The governor will soon be considering a measure that could give terminally ill patients one last chance of survival by giving them control over their terminal treatment options. House Bill 1074, also known as the Right-to-Try Act, would allow such patients, who have received approval from their physician, access to investigational medications, biological products or devices that have completed Food and Drug Administration phase one safety testing and remain under an approved investigation. The bill, which was approved by the Senate earlier this week, is authored by Rep. Richard Morrissette and Sen. Rob Standridge.
Standridge believes the measure is a right to life issue that must be addressed to give patients the power to save their own lives.
“Everyone deserves the right to try to save their own life if they so choose. Unfortunately, in Oklahoma and many other states, terminally-ill patients have no rights when it comes to deciding their own fate because of restrictive laws on investigational treatments,” said Standridge, R-Norman. “This bill would make promising medications available to those who are simply out of options. It doesn’t make sense for the government to tell someone who is dying that they can’t try an experimental drug because of possible side effects. Side effects mean nothing to someone who has only months to live.”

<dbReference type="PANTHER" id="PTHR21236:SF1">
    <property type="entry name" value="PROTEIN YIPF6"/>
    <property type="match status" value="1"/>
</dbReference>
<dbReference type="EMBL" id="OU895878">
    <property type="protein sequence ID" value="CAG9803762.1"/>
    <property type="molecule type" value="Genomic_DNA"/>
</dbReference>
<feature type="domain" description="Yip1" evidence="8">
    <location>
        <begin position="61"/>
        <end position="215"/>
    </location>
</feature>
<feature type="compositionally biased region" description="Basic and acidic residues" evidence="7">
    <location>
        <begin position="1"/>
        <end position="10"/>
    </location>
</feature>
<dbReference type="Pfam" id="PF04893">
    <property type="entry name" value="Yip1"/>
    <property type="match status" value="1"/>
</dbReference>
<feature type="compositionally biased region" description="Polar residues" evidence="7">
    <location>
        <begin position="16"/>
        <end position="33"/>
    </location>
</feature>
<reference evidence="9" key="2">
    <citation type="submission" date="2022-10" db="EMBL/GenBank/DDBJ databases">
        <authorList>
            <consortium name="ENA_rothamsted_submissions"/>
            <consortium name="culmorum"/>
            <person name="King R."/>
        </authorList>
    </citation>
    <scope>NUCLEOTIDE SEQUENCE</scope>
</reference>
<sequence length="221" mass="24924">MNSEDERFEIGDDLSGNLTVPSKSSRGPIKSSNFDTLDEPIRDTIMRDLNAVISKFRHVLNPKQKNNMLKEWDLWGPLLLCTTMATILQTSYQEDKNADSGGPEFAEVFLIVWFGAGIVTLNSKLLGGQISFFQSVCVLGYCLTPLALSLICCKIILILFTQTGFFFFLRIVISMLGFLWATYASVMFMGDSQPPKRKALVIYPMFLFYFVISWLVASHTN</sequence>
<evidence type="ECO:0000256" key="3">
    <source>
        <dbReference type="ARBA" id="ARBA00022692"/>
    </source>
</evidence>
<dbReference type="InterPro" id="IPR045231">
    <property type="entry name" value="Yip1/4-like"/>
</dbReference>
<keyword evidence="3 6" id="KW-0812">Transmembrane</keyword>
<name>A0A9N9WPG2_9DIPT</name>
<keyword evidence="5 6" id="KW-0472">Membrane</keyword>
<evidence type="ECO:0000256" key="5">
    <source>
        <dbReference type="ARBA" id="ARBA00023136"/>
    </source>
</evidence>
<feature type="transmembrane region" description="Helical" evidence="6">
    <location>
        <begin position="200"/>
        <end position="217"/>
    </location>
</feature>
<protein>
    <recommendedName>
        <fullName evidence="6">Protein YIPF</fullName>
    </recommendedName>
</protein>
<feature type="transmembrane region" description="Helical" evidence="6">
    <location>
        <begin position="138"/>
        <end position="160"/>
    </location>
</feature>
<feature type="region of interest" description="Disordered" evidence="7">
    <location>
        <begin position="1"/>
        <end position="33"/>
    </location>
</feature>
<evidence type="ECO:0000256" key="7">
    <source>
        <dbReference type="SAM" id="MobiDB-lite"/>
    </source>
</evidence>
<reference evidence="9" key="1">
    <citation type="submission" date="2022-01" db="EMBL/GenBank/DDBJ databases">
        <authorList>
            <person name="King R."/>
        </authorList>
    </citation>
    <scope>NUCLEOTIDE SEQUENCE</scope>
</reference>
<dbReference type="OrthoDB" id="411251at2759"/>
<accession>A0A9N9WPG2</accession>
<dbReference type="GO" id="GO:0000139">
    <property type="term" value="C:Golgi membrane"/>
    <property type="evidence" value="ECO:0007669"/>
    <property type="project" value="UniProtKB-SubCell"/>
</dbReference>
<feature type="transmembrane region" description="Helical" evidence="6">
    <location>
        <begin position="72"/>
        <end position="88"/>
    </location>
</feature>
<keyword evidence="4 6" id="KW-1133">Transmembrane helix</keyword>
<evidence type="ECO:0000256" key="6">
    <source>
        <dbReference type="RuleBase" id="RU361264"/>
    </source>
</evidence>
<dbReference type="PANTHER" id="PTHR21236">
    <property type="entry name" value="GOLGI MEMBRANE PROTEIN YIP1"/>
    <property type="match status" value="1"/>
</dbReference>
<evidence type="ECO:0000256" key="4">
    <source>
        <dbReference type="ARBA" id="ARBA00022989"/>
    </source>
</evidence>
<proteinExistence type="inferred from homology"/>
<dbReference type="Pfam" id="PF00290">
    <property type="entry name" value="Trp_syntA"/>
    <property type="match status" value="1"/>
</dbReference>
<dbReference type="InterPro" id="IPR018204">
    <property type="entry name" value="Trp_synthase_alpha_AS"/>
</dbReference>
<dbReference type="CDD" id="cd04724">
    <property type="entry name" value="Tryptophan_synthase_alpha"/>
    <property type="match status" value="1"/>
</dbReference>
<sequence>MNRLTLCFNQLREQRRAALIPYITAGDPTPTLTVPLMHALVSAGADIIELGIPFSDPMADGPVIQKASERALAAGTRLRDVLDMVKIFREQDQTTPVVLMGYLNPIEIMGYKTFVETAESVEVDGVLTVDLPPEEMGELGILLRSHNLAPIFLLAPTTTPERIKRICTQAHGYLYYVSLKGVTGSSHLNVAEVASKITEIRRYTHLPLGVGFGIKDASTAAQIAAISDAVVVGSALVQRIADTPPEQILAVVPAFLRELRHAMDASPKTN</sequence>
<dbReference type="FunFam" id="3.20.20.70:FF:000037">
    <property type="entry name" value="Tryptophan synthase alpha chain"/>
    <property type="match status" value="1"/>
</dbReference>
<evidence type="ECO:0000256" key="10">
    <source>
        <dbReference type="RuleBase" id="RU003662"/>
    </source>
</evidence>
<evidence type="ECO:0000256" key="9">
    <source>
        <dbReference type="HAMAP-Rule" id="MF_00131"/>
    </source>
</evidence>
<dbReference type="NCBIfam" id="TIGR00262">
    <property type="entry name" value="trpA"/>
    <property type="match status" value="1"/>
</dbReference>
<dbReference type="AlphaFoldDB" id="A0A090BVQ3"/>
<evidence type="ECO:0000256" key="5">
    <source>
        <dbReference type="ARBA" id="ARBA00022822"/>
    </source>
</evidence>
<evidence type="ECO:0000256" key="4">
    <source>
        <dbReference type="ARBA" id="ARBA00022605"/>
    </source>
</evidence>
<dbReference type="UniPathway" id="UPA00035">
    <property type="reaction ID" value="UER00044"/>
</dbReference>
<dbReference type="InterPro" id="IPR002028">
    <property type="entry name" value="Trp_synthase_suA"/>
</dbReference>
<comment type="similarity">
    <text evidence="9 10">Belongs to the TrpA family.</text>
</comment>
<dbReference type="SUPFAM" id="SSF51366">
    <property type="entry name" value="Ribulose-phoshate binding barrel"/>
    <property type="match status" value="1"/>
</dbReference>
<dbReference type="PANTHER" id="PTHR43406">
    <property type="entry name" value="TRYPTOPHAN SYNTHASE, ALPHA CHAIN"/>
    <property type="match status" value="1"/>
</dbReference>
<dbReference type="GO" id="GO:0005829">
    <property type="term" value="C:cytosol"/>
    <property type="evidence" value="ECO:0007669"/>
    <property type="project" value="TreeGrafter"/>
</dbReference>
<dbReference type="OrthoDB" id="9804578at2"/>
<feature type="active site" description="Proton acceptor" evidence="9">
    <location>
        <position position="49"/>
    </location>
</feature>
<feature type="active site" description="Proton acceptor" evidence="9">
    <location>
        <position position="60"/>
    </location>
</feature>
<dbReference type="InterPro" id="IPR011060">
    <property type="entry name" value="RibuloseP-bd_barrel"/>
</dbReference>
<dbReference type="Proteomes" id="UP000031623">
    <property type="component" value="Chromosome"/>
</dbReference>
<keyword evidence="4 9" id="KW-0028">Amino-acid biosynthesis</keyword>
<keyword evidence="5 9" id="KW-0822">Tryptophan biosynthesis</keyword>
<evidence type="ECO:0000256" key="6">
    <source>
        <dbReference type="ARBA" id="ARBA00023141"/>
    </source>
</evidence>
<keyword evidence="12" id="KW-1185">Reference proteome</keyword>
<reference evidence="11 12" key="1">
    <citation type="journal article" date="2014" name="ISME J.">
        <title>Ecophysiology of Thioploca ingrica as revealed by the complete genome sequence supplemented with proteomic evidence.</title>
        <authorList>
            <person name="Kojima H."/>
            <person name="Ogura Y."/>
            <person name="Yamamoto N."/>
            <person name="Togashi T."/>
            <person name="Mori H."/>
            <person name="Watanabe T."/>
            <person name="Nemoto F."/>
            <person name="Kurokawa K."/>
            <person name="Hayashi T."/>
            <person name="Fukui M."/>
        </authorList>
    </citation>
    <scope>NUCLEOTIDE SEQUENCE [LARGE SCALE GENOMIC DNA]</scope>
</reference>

Designed by the Goldwater Institute, Right-to-Try has been adopted in five states including Arizona, Colorado, Michigan, Missouri and Louisiana. Oklahoma is one of 24 states that have filed Right-to-Try legislation this year.
Standridge pointed out that the FDA approval process for experimental drugs is simply too long for terminally-ill patients typically taking several years and multiple clinical trials to complete.
According to the Tufts Center for the Study of Drug Development, it normally takes 5.5 to 10.5 years for a drug to receive FDA approval, and Standridge says that’s time that Oklahoma’s terminally-ill patients don’t have.
Under HB 1074, manufacturers would not be required to make experimental treatments available to eligible patients. Health insurance companies wouldn’t be required to provide coverage for such products either. A licensing board could not take action against a provider based solely on their recommendations to an eligible patient regarding access to, or treatment with, such products. Additionally, the measure would not create a private cause of action against a manufacturer or against any other person or entity involved in the care of an eligible patient using such products.